The toxic alcohols contribute to the high anion gap metabolic acidosis by becoming metabolised into organic acids which require buffering in the body fluids.
Pretty much every alcohol that is not ethanol is thought of as a "toxic" alcohol. And lets face it, ethanol is not that safe either. However, in contrast to the others, ethanol gets metabolised into acetate, which - though still an organic acid - can be metabolised rapidly, and thus be removed from the circulation. The other toxic alcohols get metabolised into molecules which are much more difficult to handle.
Let us observe the metabolism of methanol.
Note the transitional step into formaldehyde. This substance is far from benign. The formate at the end of the metabolic pathway is even worse,, causing inhibition of the cytochrome enzymes of the electron transport chain. This results in retinal damage, among other things.
This sort of accumulation of something deadly in the body fluids is a feature of all the alcohols, because they all go through the same metabolic steps. Observe:
The end products are organic acids which are difficult, slow or impossible to metabolise. The presence of these acids is the major vehicle for toxicity. Some of the generated acids make only a minimal contribution to the acidosis, and do most of their damage by some peripheral route (eg. oxalic acid, which crystallises in the renal tubules, causing renal failure)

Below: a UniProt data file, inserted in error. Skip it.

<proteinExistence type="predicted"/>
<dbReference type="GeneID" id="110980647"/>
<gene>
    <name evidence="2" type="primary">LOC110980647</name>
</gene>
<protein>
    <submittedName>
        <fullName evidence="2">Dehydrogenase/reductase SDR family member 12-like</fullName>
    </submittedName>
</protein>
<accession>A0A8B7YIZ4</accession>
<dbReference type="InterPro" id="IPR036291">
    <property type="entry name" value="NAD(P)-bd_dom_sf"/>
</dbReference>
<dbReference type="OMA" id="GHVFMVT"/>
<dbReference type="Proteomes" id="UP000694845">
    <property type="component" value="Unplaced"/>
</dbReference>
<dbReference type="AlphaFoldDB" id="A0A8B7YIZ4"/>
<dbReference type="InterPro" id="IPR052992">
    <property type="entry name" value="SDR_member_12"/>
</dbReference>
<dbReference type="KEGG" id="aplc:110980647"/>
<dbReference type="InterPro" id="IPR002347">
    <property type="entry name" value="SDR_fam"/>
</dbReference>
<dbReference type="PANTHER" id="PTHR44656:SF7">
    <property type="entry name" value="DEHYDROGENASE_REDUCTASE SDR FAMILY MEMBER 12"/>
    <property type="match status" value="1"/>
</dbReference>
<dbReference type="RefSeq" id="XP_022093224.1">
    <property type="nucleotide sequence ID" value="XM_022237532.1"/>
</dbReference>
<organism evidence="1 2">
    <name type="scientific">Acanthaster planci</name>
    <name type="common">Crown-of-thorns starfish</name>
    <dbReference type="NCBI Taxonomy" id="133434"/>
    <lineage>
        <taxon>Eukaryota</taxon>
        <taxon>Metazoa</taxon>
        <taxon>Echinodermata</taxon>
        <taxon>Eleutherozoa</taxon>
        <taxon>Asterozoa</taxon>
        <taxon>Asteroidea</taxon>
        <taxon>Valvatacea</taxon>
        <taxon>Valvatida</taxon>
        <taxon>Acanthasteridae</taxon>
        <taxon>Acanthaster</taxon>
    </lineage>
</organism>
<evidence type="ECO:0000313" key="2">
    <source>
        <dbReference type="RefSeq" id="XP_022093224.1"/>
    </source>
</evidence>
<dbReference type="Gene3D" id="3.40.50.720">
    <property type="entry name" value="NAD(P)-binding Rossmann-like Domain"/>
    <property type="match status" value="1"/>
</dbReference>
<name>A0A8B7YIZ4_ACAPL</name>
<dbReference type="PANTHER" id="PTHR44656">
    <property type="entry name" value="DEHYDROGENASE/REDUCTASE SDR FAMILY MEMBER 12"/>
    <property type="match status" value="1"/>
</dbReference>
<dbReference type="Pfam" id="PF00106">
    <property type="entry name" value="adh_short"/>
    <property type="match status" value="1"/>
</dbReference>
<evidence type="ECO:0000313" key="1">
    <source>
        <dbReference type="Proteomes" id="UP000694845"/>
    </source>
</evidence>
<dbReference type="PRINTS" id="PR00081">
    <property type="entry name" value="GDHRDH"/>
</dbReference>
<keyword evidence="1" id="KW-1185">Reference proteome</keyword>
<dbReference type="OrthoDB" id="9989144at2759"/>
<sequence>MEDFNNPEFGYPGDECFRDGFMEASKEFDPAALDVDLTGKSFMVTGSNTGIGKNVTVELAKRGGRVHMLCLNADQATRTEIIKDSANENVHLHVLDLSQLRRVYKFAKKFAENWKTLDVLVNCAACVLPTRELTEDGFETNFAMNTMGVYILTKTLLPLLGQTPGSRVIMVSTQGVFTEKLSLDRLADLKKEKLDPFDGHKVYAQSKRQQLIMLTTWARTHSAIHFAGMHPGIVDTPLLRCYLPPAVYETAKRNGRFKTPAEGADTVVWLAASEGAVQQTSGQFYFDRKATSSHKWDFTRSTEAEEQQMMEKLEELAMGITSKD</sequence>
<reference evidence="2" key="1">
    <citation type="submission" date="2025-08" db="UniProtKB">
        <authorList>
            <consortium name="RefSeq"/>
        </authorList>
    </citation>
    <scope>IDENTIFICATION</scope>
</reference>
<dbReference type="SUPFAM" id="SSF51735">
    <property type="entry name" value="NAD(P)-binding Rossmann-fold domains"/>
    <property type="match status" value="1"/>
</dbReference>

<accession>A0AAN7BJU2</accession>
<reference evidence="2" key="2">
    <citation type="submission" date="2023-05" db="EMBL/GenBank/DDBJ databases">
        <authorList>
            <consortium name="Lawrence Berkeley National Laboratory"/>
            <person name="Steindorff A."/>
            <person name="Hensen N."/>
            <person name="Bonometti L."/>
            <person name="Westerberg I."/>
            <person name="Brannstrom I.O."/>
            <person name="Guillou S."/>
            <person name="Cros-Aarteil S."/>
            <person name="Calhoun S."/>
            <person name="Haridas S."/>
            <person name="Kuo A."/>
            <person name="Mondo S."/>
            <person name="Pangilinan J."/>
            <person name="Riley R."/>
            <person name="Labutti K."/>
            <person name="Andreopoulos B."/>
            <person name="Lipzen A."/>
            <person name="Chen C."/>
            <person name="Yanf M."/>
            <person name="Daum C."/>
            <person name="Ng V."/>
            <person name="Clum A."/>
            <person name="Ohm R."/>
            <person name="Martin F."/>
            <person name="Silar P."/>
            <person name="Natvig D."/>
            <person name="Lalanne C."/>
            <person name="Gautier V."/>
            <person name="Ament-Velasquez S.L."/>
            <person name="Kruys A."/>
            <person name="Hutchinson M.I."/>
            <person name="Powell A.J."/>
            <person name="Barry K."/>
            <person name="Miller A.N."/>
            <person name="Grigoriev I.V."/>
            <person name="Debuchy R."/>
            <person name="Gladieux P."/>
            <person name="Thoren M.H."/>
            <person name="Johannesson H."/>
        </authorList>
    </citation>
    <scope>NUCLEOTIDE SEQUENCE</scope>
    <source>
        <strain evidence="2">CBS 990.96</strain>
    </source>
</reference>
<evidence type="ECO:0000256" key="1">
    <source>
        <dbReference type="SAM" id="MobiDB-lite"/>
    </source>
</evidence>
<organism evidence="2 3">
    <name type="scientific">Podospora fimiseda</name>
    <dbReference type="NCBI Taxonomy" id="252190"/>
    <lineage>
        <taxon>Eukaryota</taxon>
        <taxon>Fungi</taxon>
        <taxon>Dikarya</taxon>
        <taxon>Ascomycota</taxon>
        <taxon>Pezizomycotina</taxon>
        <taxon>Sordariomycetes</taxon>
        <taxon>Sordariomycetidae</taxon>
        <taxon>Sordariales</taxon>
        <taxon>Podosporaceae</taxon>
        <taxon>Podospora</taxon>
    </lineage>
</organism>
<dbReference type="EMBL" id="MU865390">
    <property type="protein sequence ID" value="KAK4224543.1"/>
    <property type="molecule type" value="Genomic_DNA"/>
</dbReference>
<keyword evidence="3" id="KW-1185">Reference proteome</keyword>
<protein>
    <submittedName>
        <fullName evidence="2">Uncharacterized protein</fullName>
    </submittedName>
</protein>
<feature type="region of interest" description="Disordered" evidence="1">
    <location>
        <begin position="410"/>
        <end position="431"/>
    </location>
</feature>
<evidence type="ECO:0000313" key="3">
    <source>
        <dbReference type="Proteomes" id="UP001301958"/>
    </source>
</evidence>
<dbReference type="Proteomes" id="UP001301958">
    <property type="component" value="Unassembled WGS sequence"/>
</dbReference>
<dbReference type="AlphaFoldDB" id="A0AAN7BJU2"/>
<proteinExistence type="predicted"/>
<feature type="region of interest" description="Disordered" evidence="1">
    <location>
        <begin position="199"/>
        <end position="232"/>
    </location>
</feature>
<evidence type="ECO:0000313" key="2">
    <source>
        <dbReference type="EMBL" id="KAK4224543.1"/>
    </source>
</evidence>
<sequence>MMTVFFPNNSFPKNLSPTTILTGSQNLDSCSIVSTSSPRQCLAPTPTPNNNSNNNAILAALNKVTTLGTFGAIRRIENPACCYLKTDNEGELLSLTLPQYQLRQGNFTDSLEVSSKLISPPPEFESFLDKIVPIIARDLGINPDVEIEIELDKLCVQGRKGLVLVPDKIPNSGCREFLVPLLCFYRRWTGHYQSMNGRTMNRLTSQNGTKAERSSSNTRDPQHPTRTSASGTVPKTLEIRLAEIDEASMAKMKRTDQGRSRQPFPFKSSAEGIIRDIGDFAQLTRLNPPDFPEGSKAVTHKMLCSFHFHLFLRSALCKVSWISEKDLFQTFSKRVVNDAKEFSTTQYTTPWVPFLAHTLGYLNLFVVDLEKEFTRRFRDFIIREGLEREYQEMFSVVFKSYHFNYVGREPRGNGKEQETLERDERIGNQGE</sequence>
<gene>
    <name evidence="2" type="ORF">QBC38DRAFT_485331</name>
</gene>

As can be plainly seen, alcohol dehydrogenase is the common pathway for all of these toxins. It is therefore the most intersting drug target. With alcohol dehydrogenase blocked, the toxic alcohols on their own are rather benign.
Because of their good water solubility and limited tubular resorption, their renal clearance will usually be quite rapid.
So; there are inhibitors of alcohol dehydrogenase and aldehyde dehydrogenase. Meditating on this topic, one could find oneself inclined to ask the silly question: does consuming such an inhibitor together with ethanol result in a prolonged state of intoxication?
Why, yes, it does.
So why do we even have alcohol dehydrogenase?
Well. The whole alcohol/aldehyde dehydrogenase family of enzymes is ancient, and originates probably from the glutathione-dependent formaldehyde dehydrogenase. The most primitive organisms which contain the enzyme are actually yeasts - but for them, the enzyme works backwards, creating ethanol out of sugar. In this fashion, the crafty yeast fashions for itself an environment of such high ethanol concentration, that it excludes all other organisms. It seems all vertebrates possess these enzymes. A Baltic cod is surprisingly capable of metabolising at least as much booze as a teenager, gram for gram.
Needless to say, in most vertebrates the evlutionary persistance of these enzymes this is not the consequence of constant recreational immersion in alcohol, nor a constant competition with the cunning of yeasts. Instead, alcohol is frequently found in the animal kingdom as a metabolic end-product of anaerobic metabolism.
As far as accumulating metabolic byproducts go, alcohol is among the least dangerous - compare it for example to lactate in humans (which, by accumulating, significantly impairs one's mood.) Many species which rely on prolonged periods of anaerobic activity have a pathway whereby pyruvate, rather than being turned into lactate, instead is metabolised into acetaldehyde and then into alcohol.
And what does alcohol dehydrogenase do when we are not drinking? Well. It quietly toils to metabolise all sorts of bacterially derived alcohols. All those yeasty half-rotten foods our ancestors would have been eating had about 4% alcohol in them. Additionally, exogenously available vitamin A (retinol) is a toxic alcohol, and alcohol dehydrogenase is thought to be the main defense against retinol hypervitaminosis.